- Bitcoin was last trading almost 9% higher at a price of $15,233, according to data from industry website CoinDesk.
- The world's best-known cryptocurrency has been on a tear in 2020, more than doubling in value year-to-date.
- Some analysts have linked its rise to unprecedented stimulus from global governments and central banks.
Bitcoin's price climbed above $15,000 on Thursday, hitting a level not seen since January 2018 amid U.S. presidential election uncertainty.
The world's best-known cryptocurrency was last trading almost 9% higher at a price of $15,233, according to data from industry website CoinDesk.
Bitcoin has been on a tear in 2020, more than doubling in value year-to-date. Its meteoric rise comes on the back of unprecedented stimulus from global governments and central banks during the coronavirus pandemic, which some industry insiders believe has made the virtual currency more attractive than fiat currencies like the dollar.
"Bitcoin's creation was in part due to fears that increased fiscal stimulus is devaluing currencies globally," said Simon Peters, a cryptoasset analyst at investment platform eToro. "As a result, when central banks announce extensive plans to pump money into economies, many investors in the crypto community take this as a major bitcoin buy signal."
Investors are awaiting the latest monetary policy announcement from the Federal Reserve, with the U.S. central bank expected to keep overnight rates close to zero and reiterate the need for more fiscal stimulus.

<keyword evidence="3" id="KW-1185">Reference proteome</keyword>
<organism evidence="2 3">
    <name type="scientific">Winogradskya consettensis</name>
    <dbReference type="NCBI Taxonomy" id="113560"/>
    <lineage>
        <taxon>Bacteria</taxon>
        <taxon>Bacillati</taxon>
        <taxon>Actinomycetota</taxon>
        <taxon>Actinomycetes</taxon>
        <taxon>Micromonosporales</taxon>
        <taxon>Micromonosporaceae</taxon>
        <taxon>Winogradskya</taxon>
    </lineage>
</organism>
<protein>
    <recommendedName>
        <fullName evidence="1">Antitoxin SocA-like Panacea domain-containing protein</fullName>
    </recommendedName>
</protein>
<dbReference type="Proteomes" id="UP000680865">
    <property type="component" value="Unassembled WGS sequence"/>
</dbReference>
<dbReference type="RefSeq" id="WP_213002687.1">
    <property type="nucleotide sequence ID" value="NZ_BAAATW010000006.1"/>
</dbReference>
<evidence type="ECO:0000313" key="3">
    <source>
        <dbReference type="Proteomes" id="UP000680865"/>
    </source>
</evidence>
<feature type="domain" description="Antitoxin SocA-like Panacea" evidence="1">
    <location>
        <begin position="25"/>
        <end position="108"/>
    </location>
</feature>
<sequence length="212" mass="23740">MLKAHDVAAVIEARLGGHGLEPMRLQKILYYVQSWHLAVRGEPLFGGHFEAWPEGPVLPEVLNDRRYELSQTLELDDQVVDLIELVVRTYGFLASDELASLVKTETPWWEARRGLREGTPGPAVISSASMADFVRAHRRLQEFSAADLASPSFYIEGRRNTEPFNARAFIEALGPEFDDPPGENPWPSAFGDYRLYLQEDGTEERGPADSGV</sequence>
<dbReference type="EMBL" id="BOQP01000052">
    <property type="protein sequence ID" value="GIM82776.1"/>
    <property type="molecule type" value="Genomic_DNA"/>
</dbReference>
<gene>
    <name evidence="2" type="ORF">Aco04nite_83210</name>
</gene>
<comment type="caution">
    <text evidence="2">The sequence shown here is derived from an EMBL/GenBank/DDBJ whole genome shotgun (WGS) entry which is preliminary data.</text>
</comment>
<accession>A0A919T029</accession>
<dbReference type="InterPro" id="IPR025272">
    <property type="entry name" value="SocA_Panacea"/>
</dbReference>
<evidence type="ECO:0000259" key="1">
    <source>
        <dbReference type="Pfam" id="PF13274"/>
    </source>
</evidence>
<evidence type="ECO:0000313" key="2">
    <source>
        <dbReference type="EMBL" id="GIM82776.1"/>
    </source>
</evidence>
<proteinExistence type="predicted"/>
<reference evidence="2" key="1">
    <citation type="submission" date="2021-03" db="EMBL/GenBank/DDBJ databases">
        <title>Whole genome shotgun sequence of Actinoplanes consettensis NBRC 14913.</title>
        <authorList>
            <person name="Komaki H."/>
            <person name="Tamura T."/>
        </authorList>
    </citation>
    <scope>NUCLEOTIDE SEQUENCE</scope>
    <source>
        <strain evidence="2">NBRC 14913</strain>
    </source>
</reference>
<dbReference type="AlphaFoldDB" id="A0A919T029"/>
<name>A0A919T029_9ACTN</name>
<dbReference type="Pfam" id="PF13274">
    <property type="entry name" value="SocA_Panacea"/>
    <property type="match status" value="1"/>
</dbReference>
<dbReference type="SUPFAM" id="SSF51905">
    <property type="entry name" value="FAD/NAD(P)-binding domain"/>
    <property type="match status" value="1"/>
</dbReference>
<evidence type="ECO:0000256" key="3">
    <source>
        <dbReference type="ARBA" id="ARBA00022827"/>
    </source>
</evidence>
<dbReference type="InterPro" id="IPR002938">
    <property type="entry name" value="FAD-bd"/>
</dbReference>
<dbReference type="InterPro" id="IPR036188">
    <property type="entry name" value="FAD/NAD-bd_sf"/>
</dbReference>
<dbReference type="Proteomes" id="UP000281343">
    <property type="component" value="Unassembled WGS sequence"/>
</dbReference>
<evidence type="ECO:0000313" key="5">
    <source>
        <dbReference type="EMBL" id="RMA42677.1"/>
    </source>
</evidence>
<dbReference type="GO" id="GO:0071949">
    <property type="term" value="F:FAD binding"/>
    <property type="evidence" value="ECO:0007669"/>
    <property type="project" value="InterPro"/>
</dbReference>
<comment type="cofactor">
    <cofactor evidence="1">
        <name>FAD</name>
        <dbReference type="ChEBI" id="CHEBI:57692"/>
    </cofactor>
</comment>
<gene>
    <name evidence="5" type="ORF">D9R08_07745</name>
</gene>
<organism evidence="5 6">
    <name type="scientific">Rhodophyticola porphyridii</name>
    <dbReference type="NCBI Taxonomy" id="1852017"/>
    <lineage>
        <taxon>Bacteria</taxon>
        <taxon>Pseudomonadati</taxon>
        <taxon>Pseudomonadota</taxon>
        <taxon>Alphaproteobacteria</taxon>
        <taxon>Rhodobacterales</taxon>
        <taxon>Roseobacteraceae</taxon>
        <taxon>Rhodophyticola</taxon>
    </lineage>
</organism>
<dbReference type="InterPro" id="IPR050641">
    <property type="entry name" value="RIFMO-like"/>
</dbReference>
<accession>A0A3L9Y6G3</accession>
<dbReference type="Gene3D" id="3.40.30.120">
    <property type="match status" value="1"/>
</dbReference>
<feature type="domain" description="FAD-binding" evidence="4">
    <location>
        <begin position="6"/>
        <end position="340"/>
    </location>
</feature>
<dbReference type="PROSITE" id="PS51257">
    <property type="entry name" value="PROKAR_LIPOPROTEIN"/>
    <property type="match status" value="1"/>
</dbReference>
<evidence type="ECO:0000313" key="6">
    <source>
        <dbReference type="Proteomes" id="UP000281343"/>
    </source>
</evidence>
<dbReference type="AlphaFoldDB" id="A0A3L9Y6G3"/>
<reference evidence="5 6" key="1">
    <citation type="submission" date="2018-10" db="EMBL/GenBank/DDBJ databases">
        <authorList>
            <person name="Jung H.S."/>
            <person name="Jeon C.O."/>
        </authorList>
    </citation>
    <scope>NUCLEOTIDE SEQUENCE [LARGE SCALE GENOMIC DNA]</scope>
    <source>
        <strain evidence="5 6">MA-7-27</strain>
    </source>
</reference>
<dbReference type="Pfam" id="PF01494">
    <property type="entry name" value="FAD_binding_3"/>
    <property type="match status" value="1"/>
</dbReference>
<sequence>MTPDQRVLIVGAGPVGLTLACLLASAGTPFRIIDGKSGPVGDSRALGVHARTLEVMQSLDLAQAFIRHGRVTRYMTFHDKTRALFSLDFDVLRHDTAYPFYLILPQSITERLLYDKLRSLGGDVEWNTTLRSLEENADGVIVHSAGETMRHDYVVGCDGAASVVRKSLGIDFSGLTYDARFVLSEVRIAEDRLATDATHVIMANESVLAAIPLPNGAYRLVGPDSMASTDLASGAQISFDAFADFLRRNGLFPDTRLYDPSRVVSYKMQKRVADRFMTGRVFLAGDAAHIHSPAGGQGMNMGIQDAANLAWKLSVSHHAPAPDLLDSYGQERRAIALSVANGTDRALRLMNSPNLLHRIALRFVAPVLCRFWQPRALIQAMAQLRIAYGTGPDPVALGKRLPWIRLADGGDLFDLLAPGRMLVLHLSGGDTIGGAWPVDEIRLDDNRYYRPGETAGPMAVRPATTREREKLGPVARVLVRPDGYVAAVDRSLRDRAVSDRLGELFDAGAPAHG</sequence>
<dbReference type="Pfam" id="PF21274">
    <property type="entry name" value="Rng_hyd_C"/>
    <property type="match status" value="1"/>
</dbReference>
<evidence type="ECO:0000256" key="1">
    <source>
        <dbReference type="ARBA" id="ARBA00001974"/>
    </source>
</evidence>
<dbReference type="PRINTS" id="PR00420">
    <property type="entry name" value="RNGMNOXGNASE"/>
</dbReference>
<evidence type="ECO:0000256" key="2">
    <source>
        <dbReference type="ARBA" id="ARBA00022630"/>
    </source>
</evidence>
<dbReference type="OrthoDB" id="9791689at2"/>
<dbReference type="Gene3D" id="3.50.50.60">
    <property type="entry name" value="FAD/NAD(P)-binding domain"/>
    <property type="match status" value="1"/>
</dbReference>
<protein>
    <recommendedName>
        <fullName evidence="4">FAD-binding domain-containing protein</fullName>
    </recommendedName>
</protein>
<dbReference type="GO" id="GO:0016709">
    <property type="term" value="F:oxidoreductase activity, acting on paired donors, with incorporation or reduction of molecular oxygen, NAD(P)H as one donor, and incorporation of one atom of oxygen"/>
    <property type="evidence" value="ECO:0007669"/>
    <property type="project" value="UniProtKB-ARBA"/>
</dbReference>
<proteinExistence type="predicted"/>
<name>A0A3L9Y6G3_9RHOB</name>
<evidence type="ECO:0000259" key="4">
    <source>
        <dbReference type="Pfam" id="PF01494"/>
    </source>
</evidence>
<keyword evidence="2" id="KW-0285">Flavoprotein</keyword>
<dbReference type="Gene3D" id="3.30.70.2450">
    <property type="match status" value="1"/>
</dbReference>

But lingering uncertainty over the outcome of the 2020 U.S. presidential election means that it's unlikely another coronavirus stimulus package will be agreed upon in the near term.
"With the U.S. election gradually drawing to a close, the details of a fiscal stimulus could become clearer. Any such package could see weakening of the U.S. dollar and further increases in the bitcoin price going forward," Peters said.
PayPal said it would let its customers buy and sell digital assets like bitcoin and ether through its digital wallet and eventually use them for shopping, while Facebook is developing its libra digital currency with a Switzerland-based consortium called the Libra Association.
Still, regulators continue to scrutinize the cryptocurrency industry. Bitcoin's network doesn't require a central authority to maintain it, and officials have expressed concern with its use in illicit transactions. On Thursday, the U.S. Department of Justice said it had seized $1 billion worth of bitcoin believed to be linked to Silk Road, the now-defunct online black market.